The adviser guide to risk-targeted multi-asset funds

Risk targeted multi-asset funds look set to continue to grow in popularity. However, due to the speed of innovation and evolution in this area, some advisers are struggling to find the time to keep up. As a result, some confusion has started to creep into the market place over the features and benefits of these types of funds. This article aims to provide a bit of clarity around some of the key topics.

Index fund based risk-targeted multi-asset funds may provide a cost-effective solution for advisers seeking to support clients who might otherwise not be able to afford advice – in other words, they could be the solution to closing the 'advice gap'.

Risk rated versus risk-targeted

Some of the industry press coverage of these funds fails to clearly differentiate between a fund that carries a basic risk rating and a fund that is actively risk-targeted, but there is a world of difference between the two.

Any fund can receive a 'risk rating' from a (preferably independent) risk profiling agency. However, very few funds have an explicit mandate or process to maintain this rating. Normally, funds have other targets, such as delivering income or outperforming a benchmark. Over time, they can succeed or fail in meeting these targets, but either way, they could, and often do, drift away from their original risk rating. This poses a challenge for advisers who must continually reassess whether or not the fund remains suitable for a given client and aligned to their risk profile.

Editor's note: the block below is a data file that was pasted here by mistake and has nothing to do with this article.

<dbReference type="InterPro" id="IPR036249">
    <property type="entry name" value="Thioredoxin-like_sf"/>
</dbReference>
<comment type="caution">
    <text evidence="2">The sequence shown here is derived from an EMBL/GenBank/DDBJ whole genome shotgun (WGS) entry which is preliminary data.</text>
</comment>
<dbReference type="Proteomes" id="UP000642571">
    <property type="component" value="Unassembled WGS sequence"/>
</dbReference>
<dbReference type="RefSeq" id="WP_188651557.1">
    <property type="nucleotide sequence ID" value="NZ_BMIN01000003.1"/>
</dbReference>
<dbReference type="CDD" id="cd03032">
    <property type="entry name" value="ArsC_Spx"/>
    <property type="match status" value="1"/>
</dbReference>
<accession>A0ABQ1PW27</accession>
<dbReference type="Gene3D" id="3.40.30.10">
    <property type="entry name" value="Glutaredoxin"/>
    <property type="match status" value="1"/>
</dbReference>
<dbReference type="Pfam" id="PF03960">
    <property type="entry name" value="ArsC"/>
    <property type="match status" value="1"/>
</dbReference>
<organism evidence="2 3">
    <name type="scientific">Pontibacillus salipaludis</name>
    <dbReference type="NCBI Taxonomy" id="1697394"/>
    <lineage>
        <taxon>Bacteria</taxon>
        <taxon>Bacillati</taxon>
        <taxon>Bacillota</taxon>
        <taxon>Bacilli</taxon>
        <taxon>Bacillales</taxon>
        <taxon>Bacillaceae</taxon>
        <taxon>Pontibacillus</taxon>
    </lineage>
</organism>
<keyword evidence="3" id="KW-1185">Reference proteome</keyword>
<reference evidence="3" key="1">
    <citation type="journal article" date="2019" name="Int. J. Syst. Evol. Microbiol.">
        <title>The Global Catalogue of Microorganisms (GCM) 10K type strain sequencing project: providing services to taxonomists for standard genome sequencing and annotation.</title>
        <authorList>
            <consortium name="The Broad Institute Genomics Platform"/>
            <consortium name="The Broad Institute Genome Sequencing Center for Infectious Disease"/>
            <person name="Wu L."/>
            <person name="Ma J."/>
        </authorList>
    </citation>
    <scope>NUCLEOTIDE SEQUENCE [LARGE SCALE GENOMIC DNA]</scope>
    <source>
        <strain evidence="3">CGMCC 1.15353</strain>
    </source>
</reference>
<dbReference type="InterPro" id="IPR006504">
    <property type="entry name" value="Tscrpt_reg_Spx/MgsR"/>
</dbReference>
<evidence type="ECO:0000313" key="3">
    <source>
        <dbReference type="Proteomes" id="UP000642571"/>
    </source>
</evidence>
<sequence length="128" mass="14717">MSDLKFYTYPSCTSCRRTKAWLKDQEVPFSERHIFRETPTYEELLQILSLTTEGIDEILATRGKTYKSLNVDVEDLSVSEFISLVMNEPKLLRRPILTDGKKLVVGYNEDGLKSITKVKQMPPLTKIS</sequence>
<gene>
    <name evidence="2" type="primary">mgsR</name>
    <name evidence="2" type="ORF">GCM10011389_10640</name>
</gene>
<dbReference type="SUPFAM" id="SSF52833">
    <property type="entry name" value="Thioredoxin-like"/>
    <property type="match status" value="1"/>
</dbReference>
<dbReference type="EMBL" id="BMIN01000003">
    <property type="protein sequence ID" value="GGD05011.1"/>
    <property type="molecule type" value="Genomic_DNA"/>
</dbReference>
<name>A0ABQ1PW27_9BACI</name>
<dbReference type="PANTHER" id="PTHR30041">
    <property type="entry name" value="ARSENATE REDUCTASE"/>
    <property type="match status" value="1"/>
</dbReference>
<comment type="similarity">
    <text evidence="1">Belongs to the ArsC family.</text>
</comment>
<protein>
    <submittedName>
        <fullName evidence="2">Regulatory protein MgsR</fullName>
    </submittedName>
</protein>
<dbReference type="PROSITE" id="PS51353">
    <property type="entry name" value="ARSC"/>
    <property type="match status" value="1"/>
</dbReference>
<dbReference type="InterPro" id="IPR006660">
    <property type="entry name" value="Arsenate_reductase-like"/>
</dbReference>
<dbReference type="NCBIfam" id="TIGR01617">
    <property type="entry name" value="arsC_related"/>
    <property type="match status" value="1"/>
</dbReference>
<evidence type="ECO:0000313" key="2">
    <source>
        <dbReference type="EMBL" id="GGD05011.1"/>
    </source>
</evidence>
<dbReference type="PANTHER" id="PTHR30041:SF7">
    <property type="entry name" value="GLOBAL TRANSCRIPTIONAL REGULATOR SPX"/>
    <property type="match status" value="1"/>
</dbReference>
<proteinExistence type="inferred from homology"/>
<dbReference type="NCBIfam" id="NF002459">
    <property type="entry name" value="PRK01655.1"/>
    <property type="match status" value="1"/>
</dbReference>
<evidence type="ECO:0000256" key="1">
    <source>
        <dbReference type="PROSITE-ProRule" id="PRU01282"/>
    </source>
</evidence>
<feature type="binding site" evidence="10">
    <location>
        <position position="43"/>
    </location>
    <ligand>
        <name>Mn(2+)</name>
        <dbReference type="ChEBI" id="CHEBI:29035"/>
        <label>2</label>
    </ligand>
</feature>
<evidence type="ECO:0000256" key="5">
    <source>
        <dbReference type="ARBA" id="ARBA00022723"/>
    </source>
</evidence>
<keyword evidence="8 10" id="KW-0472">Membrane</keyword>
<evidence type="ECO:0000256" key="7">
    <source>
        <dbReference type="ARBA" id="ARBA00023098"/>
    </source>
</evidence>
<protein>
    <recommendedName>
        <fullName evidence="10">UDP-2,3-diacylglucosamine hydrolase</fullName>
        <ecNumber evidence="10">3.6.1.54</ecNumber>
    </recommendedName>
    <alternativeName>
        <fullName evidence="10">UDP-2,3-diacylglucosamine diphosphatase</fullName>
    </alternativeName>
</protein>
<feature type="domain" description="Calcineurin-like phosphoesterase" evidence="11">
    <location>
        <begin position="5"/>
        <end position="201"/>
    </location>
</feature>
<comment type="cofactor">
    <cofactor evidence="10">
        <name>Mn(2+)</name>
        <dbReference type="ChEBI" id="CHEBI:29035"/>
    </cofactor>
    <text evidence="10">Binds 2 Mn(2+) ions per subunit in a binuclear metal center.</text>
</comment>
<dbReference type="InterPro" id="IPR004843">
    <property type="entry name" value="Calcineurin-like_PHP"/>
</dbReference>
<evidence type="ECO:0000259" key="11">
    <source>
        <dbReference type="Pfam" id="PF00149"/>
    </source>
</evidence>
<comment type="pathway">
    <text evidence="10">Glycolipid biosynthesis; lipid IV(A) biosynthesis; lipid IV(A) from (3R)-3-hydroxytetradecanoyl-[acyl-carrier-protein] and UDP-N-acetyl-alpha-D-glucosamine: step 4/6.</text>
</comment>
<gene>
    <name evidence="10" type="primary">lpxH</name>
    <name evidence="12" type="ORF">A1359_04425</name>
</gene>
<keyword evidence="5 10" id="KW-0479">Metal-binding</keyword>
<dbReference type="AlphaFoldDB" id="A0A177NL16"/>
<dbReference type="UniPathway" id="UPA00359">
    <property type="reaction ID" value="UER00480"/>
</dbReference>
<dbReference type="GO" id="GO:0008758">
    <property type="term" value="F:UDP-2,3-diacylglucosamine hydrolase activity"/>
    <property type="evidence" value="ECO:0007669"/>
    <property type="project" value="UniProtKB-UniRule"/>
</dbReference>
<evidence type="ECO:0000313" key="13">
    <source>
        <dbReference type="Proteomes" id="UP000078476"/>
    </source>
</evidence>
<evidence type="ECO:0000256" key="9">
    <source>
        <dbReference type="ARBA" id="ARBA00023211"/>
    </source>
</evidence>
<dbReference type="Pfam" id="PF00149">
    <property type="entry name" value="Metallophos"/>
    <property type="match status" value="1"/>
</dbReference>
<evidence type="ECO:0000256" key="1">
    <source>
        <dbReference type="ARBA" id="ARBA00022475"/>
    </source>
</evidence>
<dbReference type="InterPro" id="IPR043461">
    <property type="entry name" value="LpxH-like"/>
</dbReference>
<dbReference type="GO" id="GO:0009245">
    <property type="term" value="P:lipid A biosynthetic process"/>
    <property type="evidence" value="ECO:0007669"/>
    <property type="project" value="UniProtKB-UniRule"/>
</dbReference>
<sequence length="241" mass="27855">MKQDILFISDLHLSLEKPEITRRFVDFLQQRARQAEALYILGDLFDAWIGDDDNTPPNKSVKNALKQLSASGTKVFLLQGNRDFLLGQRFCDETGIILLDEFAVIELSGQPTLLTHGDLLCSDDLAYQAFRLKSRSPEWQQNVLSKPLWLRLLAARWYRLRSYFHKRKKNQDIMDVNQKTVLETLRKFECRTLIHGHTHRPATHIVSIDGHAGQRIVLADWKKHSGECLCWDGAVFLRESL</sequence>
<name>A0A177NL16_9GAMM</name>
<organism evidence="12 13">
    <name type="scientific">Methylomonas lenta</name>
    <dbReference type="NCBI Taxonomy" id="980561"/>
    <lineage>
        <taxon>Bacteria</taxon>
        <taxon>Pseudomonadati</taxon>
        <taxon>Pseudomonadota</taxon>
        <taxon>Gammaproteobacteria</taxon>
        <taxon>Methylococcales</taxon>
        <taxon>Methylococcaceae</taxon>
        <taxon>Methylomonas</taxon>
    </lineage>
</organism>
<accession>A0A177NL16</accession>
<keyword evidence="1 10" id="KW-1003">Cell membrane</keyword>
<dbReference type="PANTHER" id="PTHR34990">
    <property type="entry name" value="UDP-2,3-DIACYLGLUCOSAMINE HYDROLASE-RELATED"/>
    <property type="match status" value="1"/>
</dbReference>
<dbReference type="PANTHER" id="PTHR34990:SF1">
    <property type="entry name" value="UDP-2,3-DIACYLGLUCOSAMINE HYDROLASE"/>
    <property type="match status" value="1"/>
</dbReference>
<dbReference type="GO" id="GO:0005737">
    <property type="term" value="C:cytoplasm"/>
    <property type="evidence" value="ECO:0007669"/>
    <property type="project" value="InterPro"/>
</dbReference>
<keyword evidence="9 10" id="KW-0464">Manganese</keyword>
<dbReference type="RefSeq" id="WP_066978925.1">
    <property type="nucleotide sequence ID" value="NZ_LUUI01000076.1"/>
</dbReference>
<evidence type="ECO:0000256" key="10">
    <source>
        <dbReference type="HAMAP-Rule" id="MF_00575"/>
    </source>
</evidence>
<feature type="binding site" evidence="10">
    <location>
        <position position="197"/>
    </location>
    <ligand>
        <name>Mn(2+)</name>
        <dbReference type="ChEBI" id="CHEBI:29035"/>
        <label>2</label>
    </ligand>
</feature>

In contrast, a 'risk-targeted' fund aims to maintain its risk level, or match a specific risk profile, over time. The managers of these funds aim to build a portfolio that delivers strong risk-adjusted returns while remaining true to a particular risk profile. Doing this successfully requires the fund to adapt over time by adjusting the asset allocation in the face of developing trends. Even as the markets cycle through the inevitable bull and bear phases, the risk profile of a risk-targeted fund should remain fairly consistent. This allows advisers to align the risk attitude of their clients to the funds' and hopefully avoid any nasty surprises.

Delivering performance versus managing volatility

Risk-targeted funds should aim to deliver the best return possible within stated risk parameters. Performance is therefore fundamental to managing such strategies. The risk-targeted element serves to provide advisers with the comfort that the strategy will remain aligned to their clients' risk profile.

Volatility is simply one measure of risk, which misses out other portfolio risks such as inflation risk, illiquidity risk and active manager risk to name but a few. Ultimately, the main risk that investors are interested in is the risk of losing money and risk-targeted funds must seek above all to generate the best possible long-term return within their risk parameters.

Index versus active components

One look at the IA sector performance shows that multi-asset strategies with an index fund bias are not the ones languishing at the bottom of their peer groups. Active funds certainly do have the potential to outperform, but it does come with a definite cost penalty attached which can detract from their utility as a component of a multi-asset portfolio. They tend to be more expensive than index funds, and due diligence can be an expensive and often resource-intensive exercise.